Of course, budget is always the bottom line.  Tom cited Compliance courses as a classic case: we all know that a company typically produces a compliance course only to meet a regulatory requirement, so they don’t want to waste a lot of resources putting it out there. Hence the omnipresence of un-engaging, ineffective compliance training. I couldn’t agree with Tom more that while it’s both important and helpful to create some instructional design templates to ensure a measure of quality and consistency within a course and across multiple courses in a curriculum, it’s also important to give courses their own identity, and to leave room for creativity.  I consulted with a great company once that had just invested a good deal of money in an eLearning rapid development platform, but then locked down the content presentation slide by slide in a well-intentioned attempt to ensure instructional design soundness and consistency from one course to another. Their lockdown meant all courses needed to present exactly the same elements in the same order for every course–regardless of topic.  It’s still possible to exercise some creativity within such constraints, but courses–and learners–naturally need variety.
With regard to the cost and complexity aspects of eLearning, Tom rightly questions a course development model like “level 1-5” because it implies that a course built simply and inexpensively (level 1) is low quality and a course with all the bells & techno-whistles (level 5) is always the best, which is simply not the case. I was glad to hear him reinforce the goal of fitting the learning to the specific audience need. If a simple how-to video is suitable, great. If complex interactivity (like scenarios) is needed, so be it.  I would add that both of those examples could be produced inexpensively or expensively; that’s where creativity comes into play again.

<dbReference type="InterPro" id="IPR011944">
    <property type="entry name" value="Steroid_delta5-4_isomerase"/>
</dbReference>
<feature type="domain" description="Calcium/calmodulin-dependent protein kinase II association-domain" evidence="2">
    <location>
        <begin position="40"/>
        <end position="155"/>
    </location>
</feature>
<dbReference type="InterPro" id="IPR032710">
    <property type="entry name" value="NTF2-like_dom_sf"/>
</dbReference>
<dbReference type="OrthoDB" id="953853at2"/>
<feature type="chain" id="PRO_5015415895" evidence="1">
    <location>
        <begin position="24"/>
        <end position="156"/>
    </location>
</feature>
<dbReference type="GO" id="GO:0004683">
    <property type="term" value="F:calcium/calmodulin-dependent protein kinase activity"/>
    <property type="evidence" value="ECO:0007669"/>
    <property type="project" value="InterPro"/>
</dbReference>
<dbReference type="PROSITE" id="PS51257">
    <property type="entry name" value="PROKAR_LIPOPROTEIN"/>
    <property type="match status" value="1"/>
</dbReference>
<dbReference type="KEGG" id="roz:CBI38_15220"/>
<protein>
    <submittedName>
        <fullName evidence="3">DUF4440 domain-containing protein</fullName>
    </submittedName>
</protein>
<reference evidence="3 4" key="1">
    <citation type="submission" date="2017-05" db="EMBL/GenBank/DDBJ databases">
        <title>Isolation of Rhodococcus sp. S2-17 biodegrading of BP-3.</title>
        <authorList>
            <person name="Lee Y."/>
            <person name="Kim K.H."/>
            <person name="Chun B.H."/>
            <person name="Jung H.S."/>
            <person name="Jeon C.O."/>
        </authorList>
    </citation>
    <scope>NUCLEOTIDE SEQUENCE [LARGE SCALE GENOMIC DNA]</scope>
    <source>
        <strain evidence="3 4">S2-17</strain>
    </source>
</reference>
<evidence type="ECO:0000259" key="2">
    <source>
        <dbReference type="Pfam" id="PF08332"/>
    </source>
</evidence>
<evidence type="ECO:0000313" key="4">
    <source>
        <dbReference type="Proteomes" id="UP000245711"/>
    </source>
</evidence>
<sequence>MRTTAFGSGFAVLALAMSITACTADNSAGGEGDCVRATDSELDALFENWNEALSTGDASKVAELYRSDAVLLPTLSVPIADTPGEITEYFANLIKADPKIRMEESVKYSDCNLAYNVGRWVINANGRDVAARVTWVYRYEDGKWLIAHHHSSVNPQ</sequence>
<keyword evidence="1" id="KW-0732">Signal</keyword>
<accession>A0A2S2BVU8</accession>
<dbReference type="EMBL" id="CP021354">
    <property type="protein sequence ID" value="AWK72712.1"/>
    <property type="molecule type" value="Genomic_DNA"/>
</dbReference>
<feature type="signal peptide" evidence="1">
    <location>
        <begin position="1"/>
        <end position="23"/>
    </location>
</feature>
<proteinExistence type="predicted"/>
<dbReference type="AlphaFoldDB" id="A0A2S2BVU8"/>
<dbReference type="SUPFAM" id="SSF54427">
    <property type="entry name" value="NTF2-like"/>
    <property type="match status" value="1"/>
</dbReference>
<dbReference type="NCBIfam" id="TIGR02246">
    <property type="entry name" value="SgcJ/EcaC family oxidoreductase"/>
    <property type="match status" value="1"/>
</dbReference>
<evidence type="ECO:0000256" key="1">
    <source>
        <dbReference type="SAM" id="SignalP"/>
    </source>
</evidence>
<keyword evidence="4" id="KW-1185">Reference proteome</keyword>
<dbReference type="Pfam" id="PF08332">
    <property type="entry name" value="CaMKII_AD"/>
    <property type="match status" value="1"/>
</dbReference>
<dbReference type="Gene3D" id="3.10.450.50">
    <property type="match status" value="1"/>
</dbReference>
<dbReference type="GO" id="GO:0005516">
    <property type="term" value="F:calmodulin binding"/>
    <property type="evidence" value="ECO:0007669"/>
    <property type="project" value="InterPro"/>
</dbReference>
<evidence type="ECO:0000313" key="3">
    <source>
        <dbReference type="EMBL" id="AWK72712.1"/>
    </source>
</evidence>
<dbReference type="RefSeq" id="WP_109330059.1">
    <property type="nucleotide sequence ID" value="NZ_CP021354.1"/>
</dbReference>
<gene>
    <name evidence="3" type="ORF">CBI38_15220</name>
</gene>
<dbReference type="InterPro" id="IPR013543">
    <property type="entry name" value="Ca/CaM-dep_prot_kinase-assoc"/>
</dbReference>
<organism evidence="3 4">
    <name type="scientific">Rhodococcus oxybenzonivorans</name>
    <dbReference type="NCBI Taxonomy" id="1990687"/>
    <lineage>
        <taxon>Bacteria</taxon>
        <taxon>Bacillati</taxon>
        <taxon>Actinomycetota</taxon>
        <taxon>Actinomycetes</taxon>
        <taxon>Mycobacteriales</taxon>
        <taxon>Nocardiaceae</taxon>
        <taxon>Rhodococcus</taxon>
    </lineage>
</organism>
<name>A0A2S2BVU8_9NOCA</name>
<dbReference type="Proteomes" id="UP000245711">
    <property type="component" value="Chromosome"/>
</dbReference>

Tom closed his talk with a few common-sense recommendations for folks just getting started with creating eLearning:
  • Offer good instruction (meaningful content and interactions)
  • Leverage graphic and visual design (learn to communicate visually; look everywhere for free or affordable graphics)
  • Practice efficient production with tools (become fluent with your tool; don’t settle for basic skills)
  • Build reusable interactions and templates
  • Assemble your resources, and then commit to making them successful
He also stressed the importance of being part of a strong user community (like Articulate’s eLearning Heroes forum) and noted that non-Articulate users can still benefit from a lot of the discussions and free templates on their forum. I couldn’t agree more.  If you’re not already registered there, I would strongly suggest you sign up and begin reaping the benefits of crowdsourced creativity today.  You’ll see David on there regularly, answering questions and giving feedback.  You should also sign up for Tom’s Rapid eLearning Blog, if you haven’t already; he shares excellent advice and lots of free templates.  And the next time Tom is in town, you should make a point of attending and absorbing some of his great tips.